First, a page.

Southeastern’s new timetable begins on 11 January after a long shutdown for major engineering work at London Bridge. There are 2 major features: (1) major revisions to the structure of their services outside the London suburban area, and (2) alterations to cope with the railway in effect being divided by the engineering works into two parallel but separate and unconnected railways from Charing Cross and from Cannon Street as far out as Lewisham. The segregation of the tracks is permanent and Cannon Street becomes a ‘full time’ 7-day terminus for the first time since off-peak service reductions in 1958, or arguably even 1917! The most important temporary consequence of the continuing engineering work is that Charing Cross trains cannot call at London Bridge until August 2016. Charing Cross station is closed on Sundays and all trains run from Cannon Street. A few late evening trains on Mondays to Saturdays from Charing Cross call intermediately at Cannon Street and reverse there.
Within the constraints above, daytime suburban services are remarkably little changed, even in the peak, although peak services are marginally thinned mainly on the route via Greenwich and Woolwich. However, evening services on Mondays to Saturdays on almost all routes are vastly improved. In general, the reduction in service frequency from off-peak daytime to what was in most cases half the service frequency in the evenings now occurs about two hours later. On the Bexleyheath line, the Victoria service whose last departure was previously 20 09 on Mondays to Fridays and 19 39 on Saturdays becomes 00 09 the following morning. On Sundays the entire Bexleyheath line service runs from Victoria. This is the first time parts of the route from Victoria to Lewisham have had a Sunday service.
Main Line Services via Chatham
Once again, the previous peak services have been adapted rather than drastically changed. However, 2 morning up trains to Cannon Street and one down are diverted to Blackfriars; they all call at Elephant & Castle. Two up Gillingham to Victoria trains in the morning peak run through from Sheerness, balanced by two back in the evening.
Off-peak and Sunday train services on the ‘Chatham’ have been completely changed. The main innovations are (1) the extension of one train per hour of the half-hourly High Speed services from St. Pancras International to Faversham to extend through to Margate, Ramsgate and beyond towards Dover (see below) and (2) the abandonment of splitting and joining of train portions every half hour at Faversham on Mondays to Saturdays. Splitting and joining portions for Ramsgate and for Dover at either Gillingham or Faversham has been a feature of electric services ever since electrification in 1959. One of the Victoria (not so) fasts now runs only (slow) to Dover while the other runs only to Ramsgate. To make up the frequency to twice hourly to Dover, the Victoria to Gillingham stopper which also now calls at Denmark Hill extends fast(ish) to Dover.
Changes on Sundays broadly follow the Monday to Saturday pattern. One of the St. Pancras International to Faversham trains extends each hour to Margate, Ramsgate and beyond. Since the Victoria to Ramsgate train still runs, there are 2 trains per hour east of Faversham rather than one. The Victoria to Canterbury East stoppers also call at Denmark Hill.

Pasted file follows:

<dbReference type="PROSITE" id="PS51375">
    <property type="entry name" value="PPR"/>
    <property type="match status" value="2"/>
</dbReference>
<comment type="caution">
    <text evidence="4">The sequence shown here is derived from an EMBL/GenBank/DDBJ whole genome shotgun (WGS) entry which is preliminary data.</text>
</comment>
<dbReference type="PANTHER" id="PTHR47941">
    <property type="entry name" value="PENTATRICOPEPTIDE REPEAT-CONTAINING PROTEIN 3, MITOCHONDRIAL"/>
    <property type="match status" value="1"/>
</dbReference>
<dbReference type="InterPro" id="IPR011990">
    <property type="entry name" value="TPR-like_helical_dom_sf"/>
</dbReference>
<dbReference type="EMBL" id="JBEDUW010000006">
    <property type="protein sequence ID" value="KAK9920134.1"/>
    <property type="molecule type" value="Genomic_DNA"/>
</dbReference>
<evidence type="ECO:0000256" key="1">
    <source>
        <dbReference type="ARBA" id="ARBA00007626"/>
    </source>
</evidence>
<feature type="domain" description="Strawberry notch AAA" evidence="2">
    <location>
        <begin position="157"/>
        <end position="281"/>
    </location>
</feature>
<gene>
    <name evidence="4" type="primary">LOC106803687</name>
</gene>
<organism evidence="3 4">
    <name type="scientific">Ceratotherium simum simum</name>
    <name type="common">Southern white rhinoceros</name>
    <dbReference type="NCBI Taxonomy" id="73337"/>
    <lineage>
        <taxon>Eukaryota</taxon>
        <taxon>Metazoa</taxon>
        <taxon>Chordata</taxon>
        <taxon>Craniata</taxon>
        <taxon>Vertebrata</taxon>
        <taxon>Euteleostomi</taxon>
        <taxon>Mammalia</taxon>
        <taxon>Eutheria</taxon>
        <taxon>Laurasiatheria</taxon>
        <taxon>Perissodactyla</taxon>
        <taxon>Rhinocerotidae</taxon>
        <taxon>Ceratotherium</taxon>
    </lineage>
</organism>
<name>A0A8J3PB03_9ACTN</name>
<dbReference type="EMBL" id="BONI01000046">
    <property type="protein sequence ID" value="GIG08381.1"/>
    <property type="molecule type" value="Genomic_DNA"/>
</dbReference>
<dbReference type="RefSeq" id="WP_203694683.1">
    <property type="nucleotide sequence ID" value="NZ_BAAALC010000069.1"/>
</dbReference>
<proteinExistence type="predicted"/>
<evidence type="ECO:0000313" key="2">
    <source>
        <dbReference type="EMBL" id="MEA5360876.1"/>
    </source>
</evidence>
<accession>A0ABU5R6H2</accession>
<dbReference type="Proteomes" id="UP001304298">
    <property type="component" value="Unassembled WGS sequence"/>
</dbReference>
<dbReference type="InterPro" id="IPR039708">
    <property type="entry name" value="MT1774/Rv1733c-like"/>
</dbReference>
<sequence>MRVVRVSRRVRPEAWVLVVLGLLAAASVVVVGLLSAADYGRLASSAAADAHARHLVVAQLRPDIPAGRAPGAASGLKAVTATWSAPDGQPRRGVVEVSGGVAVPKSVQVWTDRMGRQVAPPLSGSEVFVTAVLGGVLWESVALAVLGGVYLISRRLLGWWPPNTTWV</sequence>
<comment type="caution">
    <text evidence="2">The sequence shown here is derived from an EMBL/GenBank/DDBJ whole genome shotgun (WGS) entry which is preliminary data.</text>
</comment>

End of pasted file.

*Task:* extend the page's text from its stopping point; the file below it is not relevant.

Main Line services via Ashford International
Off-peak services have been extensively reorganised. As at Faversham splitting and joining of portions at Ashford International has been abandoned. The hourly off-peak High Speed train from St. Pancras International to Dover now continues to Ramsgate and runs through back to St. Pancras as part of the extended St. Pancras International to Ramsgate service via Faversham already described. Taking the High Speed and conventional services together, service provision east of Ashford International is as before on Saturdays and Sundays, but on Mondays to Fridays the extra ‘conventional’ train between Ashford and Dover has been lost. The practice of splitting the High Speed trains at Ashford International in the peak has also been abandoned with the former combined portions running separately from St. Pancras to Ashford International. These have ‘absorbed’ all but one (in the morning) of the previous peak short workings between St. Pancras and Ebbsfleet International.
Main Line services via Tunbridge Wells.
The daytime Charing Cross to Tunbridge Wells short workings now run from Cannon Street. Southeastern have now introduced a 90 minute Charing Cross to Hastings train on Mondays to Fridays at 16 20 Down, 08 04 Up. This is 5 minutes better than the Southern Railway managed with steam power 80 years ago in the 1930s! Southeastern’s 90 minute trains run non-stop between Waterloo (East) and High Brooms.
We will have to see how operationally practical will be the new hourly High Speed service from St. Pancras to Ashford, Dover, Ramsgate, Faversham and back to St. Pancras and vice versa. However, in broad terms, the abandonment of splitting and joining train portions at Faversham and Ashford International should aid reliability. Extension of half the off-peak and Sunday Faversham High Speed trains to the Kent Coast is arguably a step that should have been taken when the services were first introduced in December 2009. Nevertheless they are little faster than Victoria trains up till 2009 and charge higher ticket prices.